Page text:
Seriously though, nationalism in art is kinda ridiculous and ignorant, be it Cuban, American, Nuyorican or from somewhere else. If you're looking for something original in US or Caribbean, you're looking the wrong way. Salsa be it dance or music are full of copies and hybrids and result of multiple influences and thieveries.

    Maybe this act of borrowage is something that certain american communities would like to patent, and I'd agree,if I would not know of Gypsies and Jews; the travelers of Europe and great musical intermixmasters.
     
  8. Ciaran Hegarty

    Ciaran Hegarty Descarga

    I disagree. Most art is created within the context of the nation that the artist inhabits, and it's the unique social, political and cultural climate of that nation that shapes that artistic output and lends it a particular flavour. Some of what I'd consider to be great American art forms - Jazz, Rock n'Roll, Rap, Basketball (yes, Basketball) - might have roots and history outside of America, but what's unique about them is how they were shaped by the particular conditions within American society at the time of their birth and growth.

    As far as the point made by the OP, I don't really understand why Americans would get upset by an assertion that New York style salsa is an American art form, but then again I don't have anything like a proper understanding of the sensitivities that surround race and ethnicity in the US. It often seems to happen that where Americans will look at other Americans and see black, white, yellow, pink, American, un-American or whatever, somebody from the outside looking in will only see American.
     
    GroovyMambo likes this.
  9. Smejmoon

    Smejmoon El Sabroso de Conguero

    Which is true of course with regard to each particular instance. Kaunas ┼Żalgiris is Lithuanian art form, Irakere is Cuban art form. But once you talk about basketball or salsa, this makes little sense to apply nationalist labels.
    What does this mean 'most art'? How do you quantify art and why? Everyone is unique and we all are copies and influences at the same time.

    I agree that salsa is an American art form. As long as it's done in the US. (Which I guess what OP thinks American means)
     
    wol likes this.
  10. Azalea Isis

    Azalea Isis Changui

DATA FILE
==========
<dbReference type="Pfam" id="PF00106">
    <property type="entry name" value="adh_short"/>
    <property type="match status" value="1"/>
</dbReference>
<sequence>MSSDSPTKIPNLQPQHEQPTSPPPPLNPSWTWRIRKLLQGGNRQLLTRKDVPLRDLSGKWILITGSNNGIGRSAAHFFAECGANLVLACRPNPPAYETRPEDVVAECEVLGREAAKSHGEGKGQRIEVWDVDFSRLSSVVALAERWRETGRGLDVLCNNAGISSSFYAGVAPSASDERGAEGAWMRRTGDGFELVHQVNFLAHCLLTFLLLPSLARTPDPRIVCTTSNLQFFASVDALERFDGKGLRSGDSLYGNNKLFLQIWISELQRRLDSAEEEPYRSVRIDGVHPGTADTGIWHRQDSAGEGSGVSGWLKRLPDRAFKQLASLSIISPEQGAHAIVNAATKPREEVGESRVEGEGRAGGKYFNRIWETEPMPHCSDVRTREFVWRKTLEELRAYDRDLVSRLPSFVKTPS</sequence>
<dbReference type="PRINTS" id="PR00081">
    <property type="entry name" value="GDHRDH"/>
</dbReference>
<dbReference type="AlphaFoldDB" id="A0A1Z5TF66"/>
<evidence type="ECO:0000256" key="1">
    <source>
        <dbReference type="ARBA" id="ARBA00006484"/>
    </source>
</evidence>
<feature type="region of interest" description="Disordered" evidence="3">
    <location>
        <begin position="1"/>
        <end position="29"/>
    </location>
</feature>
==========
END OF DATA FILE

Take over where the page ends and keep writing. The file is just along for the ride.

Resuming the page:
I would agree that New York slot style salsa is an American art form. But I would also can it a Latin dance since it originated in the Puerto Rican community (from what I can tell) and the music is Latin.

    However this New York style salsa is not all that different from the Cuban style salsa that I encountered while travelling in Europe. I could easily follow the Cuban style. The differences being the basic is more circular and the patterns involve less spinning. The timing is on 1 not on 2.

    Also I am curious, since I have never been to Cuba or Puerto Rico, what kind of salsa is danced there and how does it compare to New York style?

    I am enjoying this thread. Very interesting topic.
     
  11. DJ Yuca

    DJ Yuca El Sabroso de Conguero

    Linear is not close to BR. There are 1000s and 1000s of salseros throughout the world who dance in a slot and some look very ballroomy, but that does not mean it is an intrinsic part of dancing in a slot.

    The vast majority of casineros I know of are far more interested in taking lessons, learning moves etc than they are in timba or salsa music - which means that conceptually the casino scene, like the slot scene, is like the ballroom world i.e. it's all about lessons rather than music. So you could argue that both scenes are close to ballroom.
     
  12. DJ Yuca

    DJ Yuca El Sabroso de Conguero

    He doesn't seem to have put much thought into this, or done much research. Salsa dance is not really Latin (or "Latin" as he calls it - I'm not sure why the use of quotation marks)? Yeah right. Why? Because it comes from NY. Oh right, that explains it then.

    He doesn't seem to realise that it is possible for something to come from the US and be Latin. It's pretty basic really.